by Algot Runeman
suffice

Pronunciation: /səˈfʌɪs/
verb
[no object]
1 Be enough or adequate: a quick look should suffice [with infinitive]: two examples should suffice to prove the contention
Synonyms
1.1 [with object] Meet the needs of: simple mediocrity cannot suffice them

Origin
Middle English: from Old French suffis-, stem of suffire, from Latin sufficere 'put under, meet the need of', from sub- 'under' + facere 'make'.

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Let these suffice to keep me content, shelter, food and love.

Re: GAME: Word of the Day (WOTD)

PostPosted: Sat Apr 04, 2015 8:35 am
by E Pericoloso Sporgersi
Algot Runeman wrote:suffice
...
Let these suffice to keep me content, shelter, food and love.

Usually your explanations, elucidations and illuminations do clarify a lot.
This time though, they do not suffice.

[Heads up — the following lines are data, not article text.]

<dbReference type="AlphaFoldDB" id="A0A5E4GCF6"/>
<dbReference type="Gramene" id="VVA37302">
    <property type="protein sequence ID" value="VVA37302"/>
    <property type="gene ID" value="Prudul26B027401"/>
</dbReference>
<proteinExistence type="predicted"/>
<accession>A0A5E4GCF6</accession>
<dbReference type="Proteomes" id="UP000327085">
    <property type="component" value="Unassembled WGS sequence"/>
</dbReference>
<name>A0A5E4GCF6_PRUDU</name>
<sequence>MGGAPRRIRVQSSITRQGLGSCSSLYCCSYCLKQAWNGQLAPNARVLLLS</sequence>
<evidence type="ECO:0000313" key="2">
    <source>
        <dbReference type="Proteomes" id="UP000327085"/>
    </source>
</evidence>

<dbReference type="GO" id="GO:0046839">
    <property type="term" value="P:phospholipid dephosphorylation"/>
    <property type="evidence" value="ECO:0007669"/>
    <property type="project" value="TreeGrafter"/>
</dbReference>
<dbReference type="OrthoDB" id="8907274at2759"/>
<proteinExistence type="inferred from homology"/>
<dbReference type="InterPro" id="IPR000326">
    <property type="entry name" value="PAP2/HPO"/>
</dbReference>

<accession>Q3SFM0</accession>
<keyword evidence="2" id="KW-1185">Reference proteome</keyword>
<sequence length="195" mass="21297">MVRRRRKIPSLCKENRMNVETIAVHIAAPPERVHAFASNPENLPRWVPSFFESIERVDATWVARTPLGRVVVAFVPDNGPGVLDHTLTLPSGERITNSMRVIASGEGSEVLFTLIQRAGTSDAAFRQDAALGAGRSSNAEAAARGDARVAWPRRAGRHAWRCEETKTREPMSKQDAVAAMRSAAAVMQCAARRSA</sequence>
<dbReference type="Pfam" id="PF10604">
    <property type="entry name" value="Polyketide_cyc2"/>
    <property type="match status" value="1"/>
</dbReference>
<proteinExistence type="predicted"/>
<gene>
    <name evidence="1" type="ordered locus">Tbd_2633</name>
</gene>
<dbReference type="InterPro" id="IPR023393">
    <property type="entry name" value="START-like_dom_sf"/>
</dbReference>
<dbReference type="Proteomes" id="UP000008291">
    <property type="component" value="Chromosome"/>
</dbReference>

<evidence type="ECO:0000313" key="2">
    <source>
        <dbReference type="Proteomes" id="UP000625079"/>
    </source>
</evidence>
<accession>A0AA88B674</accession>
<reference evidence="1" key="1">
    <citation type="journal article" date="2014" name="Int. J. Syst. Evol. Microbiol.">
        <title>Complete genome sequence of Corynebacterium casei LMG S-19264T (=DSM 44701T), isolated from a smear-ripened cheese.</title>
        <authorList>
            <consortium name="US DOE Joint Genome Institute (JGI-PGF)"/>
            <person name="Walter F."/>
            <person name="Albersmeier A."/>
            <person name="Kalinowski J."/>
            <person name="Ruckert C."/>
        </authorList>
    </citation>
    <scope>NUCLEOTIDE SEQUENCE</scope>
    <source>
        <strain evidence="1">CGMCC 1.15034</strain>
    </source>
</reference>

Please elaborate.

Re: GAME: Word of the Day (WOTD)

PostPosted: Sat Apr 04, 2015 12:35 pm
by Algot Runeman
E.P.S. wrote:Usually your explanations, elucidations and illuminations do clarify a lot.
This time though, they do not suffice.
Please elaborate.


I have a place to live with heat in the winter. It suffices.
I eat regularly. That is enough.
I enjoy the love of a warm, tender, gentle, passionate wife. That exceeds all my youthful hopes.

Re: GAME: Word of the Day (WOTD)

PostPosted: Sun Apr 05, 2015 7:57 am
by Algot Runeman
quinquennial

Pronunciation: /kwɪŋˈkwɛnɪəl/
adjective
1 Recurring every five years: they conducted quinquennial reviews
1.1 Lasting for or relating to a period of five years.

Origin
Late 15th century (in the sense 'lasting five years'): from Latin quinquennis (from quinque 'five' + annus 'year') + -al.

5 - 10 - 15 - 20 - 25...